1. Introduction

With the rapid development of the light-emitting diode (LED), a novel communication technology known as VLC gives rise to researchers’ interests. Conventional bulbs are replaced by LEDs which can be used for both room illumination and high speed data communication [1, 2]. Besides, visible light cannot penetrate walls because of its high frequency; as a result, indoor communications will not suffer from the intercell interference and security can be provided [3].

In an indoor environment, multiple lighting sources are often utilized for the whole room illumination and a higher transmission rate can be achieved through spatial multiplexing by constructing the MIMO VLC system [46]. Moreover, multiple users accessing the system simultaneously becomes a promising technique [7]. Due to users receiving all light rays from multiple lighting sources, the IUI may exist, which degrades the system performance. The IUI cancellation methods have been extensively investigated in MU radio frequency (RF) systems. Nevertheless, they cannot be applied directly to VLC systems because of the following reasons.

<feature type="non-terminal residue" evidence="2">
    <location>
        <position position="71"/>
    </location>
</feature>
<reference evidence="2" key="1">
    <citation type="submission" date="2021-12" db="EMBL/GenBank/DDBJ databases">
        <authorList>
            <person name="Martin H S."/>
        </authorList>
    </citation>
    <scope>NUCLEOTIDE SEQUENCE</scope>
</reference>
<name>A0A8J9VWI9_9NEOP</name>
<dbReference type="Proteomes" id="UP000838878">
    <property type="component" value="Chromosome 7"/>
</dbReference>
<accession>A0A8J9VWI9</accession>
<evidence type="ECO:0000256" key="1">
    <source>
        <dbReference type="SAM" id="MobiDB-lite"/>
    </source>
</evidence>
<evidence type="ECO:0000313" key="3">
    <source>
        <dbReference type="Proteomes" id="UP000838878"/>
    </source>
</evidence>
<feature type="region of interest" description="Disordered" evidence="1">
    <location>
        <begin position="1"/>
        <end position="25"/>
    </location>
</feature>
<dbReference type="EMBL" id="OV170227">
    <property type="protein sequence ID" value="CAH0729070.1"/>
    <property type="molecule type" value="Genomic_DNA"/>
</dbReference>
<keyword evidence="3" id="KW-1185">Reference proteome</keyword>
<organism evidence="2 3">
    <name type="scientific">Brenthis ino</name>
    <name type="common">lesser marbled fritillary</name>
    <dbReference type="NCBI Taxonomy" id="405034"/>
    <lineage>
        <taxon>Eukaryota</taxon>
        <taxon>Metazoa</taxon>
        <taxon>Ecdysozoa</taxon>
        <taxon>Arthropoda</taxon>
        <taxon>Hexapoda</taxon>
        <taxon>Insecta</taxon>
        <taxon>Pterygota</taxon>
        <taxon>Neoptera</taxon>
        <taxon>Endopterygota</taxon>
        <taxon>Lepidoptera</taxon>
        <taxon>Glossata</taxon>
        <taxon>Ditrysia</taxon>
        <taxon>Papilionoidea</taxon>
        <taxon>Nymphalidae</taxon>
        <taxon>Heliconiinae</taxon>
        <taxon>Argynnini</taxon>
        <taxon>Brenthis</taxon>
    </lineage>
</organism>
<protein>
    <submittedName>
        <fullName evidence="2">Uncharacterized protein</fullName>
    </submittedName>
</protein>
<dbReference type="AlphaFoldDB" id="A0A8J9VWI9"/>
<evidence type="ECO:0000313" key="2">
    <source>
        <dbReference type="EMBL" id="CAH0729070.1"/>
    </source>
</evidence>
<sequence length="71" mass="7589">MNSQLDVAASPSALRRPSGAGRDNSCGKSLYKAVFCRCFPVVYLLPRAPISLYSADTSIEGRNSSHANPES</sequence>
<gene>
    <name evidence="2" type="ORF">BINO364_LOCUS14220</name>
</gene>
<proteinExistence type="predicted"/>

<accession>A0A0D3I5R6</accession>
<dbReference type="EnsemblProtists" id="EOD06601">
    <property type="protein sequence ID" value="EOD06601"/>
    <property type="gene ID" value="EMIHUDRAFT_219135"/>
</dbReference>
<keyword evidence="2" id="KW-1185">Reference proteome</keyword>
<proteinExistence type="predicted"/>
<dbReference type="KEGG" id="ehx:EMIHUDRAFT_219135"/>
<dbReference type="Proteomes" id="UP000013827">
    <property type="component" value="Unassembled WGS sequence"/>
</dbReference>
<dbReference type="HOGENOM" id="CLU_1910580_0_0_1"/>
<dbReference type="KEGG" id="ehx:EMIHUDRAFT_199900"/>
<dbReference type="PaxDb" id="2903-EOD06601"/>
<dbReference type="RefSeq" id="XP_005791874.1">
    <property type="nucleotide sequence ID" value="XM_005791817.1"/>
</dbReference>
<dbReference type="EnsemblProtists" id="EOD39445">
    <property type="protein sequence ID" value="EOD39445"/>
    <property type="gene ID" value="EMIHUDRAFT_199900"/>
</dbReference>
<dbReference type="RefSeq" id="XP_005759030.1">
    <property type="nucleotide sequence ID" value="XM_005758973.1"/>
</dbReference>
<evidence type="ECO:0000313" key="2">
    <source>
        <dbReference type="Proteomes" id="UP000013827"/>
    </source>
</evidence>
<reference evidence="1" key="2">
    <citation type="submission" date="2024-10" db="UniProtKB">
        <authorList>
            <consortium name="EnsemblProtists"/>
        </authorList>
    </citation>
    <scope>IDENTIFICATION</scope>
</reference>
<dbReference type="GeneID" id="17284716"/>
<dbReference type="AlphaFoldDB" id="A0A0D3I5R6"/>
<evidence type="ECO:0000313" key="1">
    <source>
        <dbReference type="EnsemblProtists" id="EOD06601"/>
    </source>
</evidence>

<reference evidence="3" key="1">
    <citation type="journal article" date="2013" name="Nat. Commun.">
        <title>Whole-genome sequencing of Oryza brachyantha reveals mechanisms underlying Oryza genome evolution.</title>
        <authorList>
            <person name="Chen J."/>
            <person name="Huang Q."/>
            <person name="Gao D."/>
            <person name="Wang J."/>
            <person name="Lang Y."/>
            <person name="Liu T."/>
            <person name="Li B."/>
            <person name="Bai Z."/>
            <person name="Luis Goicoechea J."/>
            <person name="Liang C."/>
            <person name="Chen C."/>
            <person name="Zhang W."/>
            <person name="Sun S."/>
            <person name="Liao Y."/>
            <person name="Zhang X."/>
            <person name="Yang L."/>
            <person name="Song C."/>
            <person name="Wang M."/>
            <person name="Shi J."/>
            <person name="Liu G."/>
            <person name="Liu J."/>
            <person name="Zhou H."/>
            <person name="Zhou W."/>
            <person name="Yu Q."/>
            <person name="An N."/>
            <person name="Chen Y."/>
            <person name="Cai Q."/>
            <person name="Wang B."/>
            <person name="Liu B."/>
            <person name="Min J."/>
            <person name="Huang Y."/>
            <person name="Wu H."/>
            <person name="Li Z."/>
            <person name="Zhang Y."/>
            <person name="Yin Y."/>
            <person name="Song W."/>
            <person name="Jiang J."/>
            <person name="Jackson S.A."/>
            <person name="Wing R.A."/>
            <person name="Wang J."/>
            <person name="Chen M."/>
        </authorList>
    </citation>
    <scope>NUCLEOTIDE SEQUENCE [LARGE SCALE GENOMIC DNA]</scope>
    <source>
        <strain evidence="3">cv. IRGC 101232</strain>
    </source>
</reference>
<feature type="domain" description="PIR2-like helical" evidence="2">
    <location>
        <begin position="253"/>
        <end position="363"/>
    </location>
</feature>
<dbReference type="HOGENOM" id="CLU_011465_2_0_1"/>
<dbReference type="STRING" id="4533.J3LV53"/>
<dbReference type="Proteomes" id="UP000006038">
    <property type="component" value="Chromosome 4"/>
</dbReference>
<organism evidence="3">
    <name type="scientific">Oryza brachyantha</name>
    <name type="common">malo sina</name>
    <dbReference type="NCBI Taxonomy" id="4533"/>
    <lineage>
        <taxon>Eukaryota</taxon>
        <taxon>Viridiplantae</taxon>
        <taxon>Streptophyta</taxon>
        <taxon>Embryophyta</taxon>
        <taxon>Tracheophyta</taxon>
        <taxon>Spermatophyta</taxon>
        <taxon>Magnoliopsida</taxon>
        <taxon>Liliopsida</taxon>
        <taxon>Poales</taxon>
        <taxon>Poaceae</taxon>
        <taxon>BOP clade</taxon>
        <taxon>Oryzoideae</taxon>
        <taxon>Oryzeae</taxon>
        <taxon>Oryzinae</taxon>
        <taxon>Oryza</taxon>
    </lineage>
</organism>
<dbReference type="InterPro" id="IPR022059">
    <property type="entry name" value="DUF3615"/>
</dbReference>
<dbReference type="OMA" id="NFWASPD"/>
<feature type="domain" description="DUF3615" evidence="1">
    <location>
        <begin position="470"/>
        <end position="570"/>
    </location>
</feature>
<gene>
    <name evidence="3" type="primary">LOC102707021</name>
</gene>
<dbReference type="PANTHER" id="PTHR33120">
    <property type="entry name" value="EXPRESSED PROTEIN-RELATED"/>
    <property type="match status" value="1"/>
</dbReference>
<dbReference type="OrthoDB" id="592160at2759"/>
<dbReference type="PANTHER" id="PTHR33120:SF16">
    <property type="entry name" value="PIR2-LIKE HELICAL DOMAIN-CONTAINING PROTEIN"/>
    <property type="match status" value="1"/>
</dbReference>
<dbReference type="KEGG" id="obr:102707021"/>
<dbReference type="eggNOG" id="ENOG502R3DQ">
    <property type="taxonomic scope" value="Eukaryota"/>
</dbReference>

(a) The VLC system adopts the intensity modulation and direct detection (IM/DD) scheme where the transmitted signals should be unipolar and nonnegative real values rather than bipolar and complex signals in RF systems.

(b) Owing to the VLC specific feature of providing stable brightness and meanwhile conveying information, the optical signal intensity is more limited with norm 1 constraint instead of the electronic power constraint in RF communication.